The fourth-most popular cruise port in the United States is preparing to welcome back cruise ships as early as July 3, and port officials almost can’t believe it themselves.
“It could really happen!” reads a statement posted yesterday on the Port of Galveston website. “Thanks to the hard work of many, the Port of Galveston could be the first cruise port in the United States to host cruise passengers since March 2020 when sailings were suspended due to COVID.”
On May 28, the U.S. Centers for Disease Control and Prevention (CDC) approved Carnival Cruise Line’s processes and procedures to resume sailing, just three days after the plan was submitted to the public health agency.
This approval gives Carnival the green light to move forward with plans to resume sailing with two ships from the Port of Galveston.
The port says Royal Caribbean International is close to completing a similar agreement. The CDC requires the agreements as part of its Conditional Sailing Order issued in October 2020 and updated in April.
Among other things, the agreements detail how the port, health district, and cruise lines plan to respond in the event of an outbreak with medical care, transportation, and housing, if needed.
“With 40 percent of Americans fully vaccinated and COVID cases trending downward, I’m hopeful that we can resume safe sailing and ramp-up to where we were in 2019,” said Rodger Rees, Port of Galveston Director/CEO.
Galveston Is A Gateway To The Western & Southern Caribbean
“That year, cruise lines sailing from Galveston attracted more than 1 million passengers, generated 26,900 jobs and totaled $1.6 billion in cruise industry direct expenditures statewide.”
Rees says the port’s cruise business represents about 65 percent of annual revenues. He estimates the COVID cruise suspensions have cost the port about $44 million in lost revenue.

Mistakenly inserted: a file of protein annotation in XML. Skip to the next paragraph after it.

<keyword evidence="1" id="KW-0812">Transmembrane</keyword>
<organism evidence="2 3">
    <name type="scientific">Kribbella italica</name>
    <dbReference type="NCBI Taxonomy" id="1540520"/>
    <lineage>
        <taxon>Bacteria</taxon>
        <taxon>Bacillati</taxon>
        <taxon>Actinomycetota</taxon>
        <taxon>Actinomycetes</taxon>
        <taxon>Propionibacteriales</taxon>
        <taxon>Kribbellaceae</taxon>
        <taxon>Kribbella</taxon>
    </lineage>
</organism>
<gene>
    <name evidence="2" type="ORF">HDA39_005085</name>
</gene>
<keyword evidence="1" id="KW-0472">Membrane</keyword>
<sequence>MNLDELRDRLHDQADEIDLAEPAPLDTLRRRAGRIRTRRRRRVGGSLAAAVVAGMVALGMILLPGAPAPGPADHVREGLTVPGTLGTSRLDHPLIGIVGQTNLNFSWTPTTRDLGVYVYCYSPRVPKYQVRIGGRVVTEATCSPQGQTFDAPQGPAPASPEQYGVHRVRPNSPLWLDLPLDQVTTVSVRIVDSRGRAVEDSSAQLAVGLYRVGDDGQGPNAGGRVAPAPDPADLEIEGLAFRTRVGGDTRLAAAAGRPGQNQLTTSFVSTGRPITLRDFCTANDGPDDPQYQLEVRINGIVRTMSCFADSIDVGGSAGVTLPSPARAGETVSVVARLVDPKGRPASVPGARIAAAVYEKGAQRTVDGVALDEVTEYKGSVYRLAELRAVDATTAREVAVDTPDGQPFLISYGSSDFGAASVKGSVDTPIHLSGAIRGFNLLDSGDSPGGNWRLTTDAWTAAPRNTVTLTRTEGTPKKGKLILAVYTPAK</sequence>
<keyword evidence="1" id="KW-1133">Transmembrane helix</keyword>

Galveston will host two of the first three Carnival Cruise Line ships to return to service. Carnival Breeze and Carnival Vista will sail from the Texas port, while Carnival Horizon is scheduled to operate out of Miami.
Carnival Cruise Line is expected to announce required test sailings soon, though unlike Royal Caribbean, the line has not sought out volunteers. In a statement sent to Cruise Radio, Carnival stated: “Although we are still finalizing our plans for test cruises, we do not expect to need volunteers at this time.”
Big Changes Ahead for Galveston’s Port
There’s more good news for the growing cruise port on the Gulf of Mexico that offers easy access to the Western and Southern Caribbean and popular ports in Mexico including Cozumel and Costa de Maya: Royal Caribbean International is moving forward with a new $110 million cruise terminal that will be large enough to handle the line’s giant Oasis-class ships.
Royal Caribbean is beginning preliminary construction work and targeting completion in late 2022, when the 5,400-passenger Allure of the Seas is scheduled to sail for the first time from the new terminal.
While uncertainty created by the global health crisis slowed the project, it’s now full-steam ahead. The importance of Galveston in Royal Caribbean’s future plans was driven home recently by Russell Benford, Royal Caribbean International’s vice president of Government Relations, Americas, who spoke at the Galveston Island Convention & Visitors Bureau Summit.
Benford told the audience that during the pandemic, the cruise giant pressed the pause button and re-evaluated its 2021 global plans. “We went from over 100 projects to three – one of those being Galveston,” Benford said.
Benford added that Royal Caribbean’s Oasis-class ship will draw cruise visitors from around the U.S. to Galveston as both a cruise and vacation destination. In addition, the ship’s 2,200 crew members will make Galveston one of their shopping, banking, and dining hotspots when the ship is in port.
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